Martin Shepard is the co-founder, along with his wife Judith, of The Permanent Press, and the author of six books: The Do It Yourself Psychotherapy Book, Dying: A Guide for Helping and Coping, Fritz, The Reluctant Exhibitionist, The Seducers, and On the Record. Originally titled A Psychiatrist’s Head when it was published in 1972, The Reluctant Exhibitionist touched upon Shepard’s efforts to end the war in Vietnam, the details of his sex life, and his use of psychedelic drugs (among other topics). Taking issue with the book’s content, authorities in New York State attempted to revoke his medical license. The experience, combined with Shepard’s growing weariness toward working as a psychotherapist, precipitated a move to Sag Harbor, New York, and the founding of The Permanent Press.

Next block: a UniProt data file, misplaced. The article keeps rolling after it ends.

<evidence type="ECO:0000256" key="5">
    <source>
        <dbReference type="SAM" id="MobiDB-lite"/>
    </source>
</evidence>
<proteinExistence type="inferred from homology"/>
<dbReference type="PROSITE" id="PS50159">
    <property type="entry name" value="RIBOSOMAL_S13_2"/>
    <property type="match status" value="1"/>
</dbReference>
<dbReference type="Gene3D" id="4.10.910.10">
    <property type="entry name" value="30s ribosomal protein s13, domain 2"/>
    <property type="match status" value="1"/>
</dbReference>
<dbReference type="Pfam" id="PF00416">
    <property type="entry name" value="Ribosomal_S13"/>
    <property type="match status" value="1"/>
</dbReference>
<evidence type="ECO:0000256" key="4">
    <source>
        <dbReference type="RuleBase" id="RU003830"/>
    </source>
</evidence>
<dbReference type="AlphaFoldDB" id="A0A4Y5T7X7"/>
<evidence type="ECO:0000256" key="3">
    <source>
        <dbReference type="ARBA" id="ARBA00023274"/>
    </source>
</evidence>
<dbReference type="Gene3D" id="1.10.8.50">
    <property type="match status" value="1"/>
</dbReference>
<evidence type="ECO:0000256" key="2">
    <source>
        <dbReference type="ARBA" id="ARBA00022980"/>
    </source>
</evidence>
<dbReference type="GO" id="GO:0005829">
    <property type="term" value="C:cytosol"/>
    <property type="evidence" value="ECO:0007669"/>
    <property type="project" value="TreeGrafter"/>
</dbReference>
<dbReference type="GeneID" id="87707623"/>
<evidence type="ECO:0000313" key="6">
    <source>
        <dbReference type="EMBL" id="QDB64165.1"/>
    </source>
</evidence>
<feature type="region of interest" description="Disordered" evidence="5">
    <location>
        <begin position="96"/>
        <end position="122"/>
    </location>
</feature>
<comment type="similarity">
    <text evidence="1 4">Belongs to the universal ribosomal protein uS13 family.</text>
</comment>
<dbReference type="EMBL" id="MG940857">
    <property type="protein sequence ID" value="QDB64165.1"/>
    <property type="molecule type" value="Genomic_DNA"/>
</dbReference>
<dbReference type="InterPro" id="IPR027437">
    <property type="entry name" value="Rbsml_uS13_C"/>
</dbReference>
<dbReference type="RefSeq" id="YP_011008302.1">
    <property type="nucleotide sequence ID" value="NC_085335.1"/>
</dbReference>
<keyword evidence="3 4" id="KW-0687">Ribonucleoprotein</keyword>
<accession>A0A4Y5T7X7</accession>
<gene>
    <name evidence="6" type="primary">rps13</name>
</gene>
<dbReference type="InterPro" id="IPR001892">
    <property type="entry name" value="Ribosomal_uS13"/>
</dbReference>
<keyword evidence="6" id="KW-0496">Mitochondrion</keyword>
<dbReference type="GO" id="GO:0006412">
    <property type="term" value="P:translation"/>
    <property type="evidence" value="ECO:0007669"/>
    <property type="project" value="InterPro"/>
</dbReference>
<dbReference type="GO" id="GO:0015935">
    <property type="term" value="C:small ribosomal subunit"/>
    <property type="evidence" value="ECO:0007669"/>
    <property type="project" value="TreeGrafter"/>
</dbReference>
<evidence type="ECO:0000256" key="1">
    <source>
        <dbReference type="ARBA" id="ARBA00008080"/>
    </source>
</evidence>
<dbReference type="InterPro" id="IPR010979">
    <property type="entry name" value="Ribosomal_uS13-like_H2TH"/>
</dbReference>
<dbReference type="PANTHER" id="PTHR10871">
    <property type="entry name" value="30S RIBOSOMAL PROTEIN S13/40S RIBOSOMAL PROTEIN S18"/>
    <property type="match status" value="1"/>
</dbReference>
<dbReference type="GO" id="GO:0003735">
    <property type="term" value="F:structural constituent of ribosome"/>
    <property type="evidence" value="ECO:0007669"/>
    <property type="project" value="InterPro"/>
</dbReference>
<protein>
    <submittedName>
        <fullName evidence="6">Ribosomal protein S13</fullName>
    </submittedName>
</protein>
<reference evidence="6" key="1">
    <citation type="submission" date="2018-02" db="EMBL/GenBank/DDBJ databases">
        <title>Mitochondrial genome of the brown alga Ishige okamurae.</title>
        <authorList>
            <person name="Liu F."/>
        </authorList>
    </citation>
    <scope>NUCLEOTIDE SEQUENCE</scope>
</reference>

Under Shepard’s guidance, The Permanent Press has gained a reputation as one of the most respected small presses in the United States. Authors and titles have earned numerous honors including the American Book Award, the Small Press Book Award, and the New American Writing Award, as well as nominations for the National Book Award and the Edgar Award. Shepard also had the distinct honor of playing a rendition of “God Save the Queen” on his saxophone when Margaret Thatcher passed his stall at a booksellers’ convention sometime in the 1980s.